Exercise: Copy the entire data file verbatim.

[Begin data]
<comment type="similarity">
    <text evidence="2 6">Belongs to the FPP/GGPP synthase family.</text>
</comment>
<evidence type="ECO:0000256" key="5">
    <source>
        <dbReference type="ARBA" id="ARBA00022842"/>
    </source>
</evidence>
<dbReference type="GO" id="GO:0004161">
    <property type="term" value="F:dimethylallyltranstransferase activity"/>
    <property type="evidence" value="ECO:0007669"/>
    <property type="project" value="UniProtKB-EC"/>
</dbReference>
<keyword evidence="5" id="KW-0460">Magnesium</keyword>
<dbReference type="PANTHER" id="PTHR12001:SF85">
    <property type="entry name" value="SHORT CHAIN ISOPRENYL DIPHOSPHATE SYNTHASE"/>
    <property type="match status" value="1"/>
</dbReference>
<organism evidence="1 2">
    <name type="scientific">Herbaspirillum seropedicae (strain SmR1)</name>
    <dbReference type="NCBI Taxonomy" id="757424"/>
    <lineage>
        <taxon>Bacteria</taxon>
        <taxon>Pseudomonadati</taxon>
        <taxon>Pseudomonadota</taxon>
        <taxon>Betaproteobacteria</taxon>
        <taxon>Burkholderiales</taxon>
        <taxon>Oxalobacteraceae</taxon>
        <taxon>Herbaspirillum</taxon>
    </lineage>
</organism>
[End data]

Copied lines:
<comment type="similarity">
    <text evidence="2 6">Belongs to the FPP/GGPP synthase family.</text>
</comment>
<evidence type="ECO:0000256" key="5">
    <source>
        <dbReference type="ARBA" id="ARBA00022842"/>
    </source>
</evidence>
<dbReference type="GO" id="GO:0004161">
    <property type="term" value="F:dimethylallyltranstransferase activity"/>
    <property type="evidence" value="ECO:0007669"/>
    <property type="project" value="UniProtKB-EC"/>
</dbReference>
<keyword evidence="5" id="KW-0460">Magnesium</keyword>
<dbReference type="PANTHER" id="PTHR12001:SF85">
    <property type="entry name" value="SHORT CHAIN ISOPRENYL DIPHOSPHATE SYNTHASE"/>
    <property type="match status" value="1"/>
</dbReference>
<organism evidence="1 2">
    <name type="scientific">Herbaspirillum seropedicae (strain SmR1)</name>
    <dbReference type="NCBI Taxonomy" id="757424"/>
    <lineage>
        <taxon>Bacteria</taxon>
        <taxon>Pseudomonadati</taxon>
        <taxon>Pseudomonadota</taxon>
        <taxon>Betaproteobacteria</taxon>
        <taxon>Burkholderiales</taxon>
        <taxon>Oxalobacteraceae</taxon>
        <taxon>Herbaspirillum</taxon>
    </lineage>
</organism>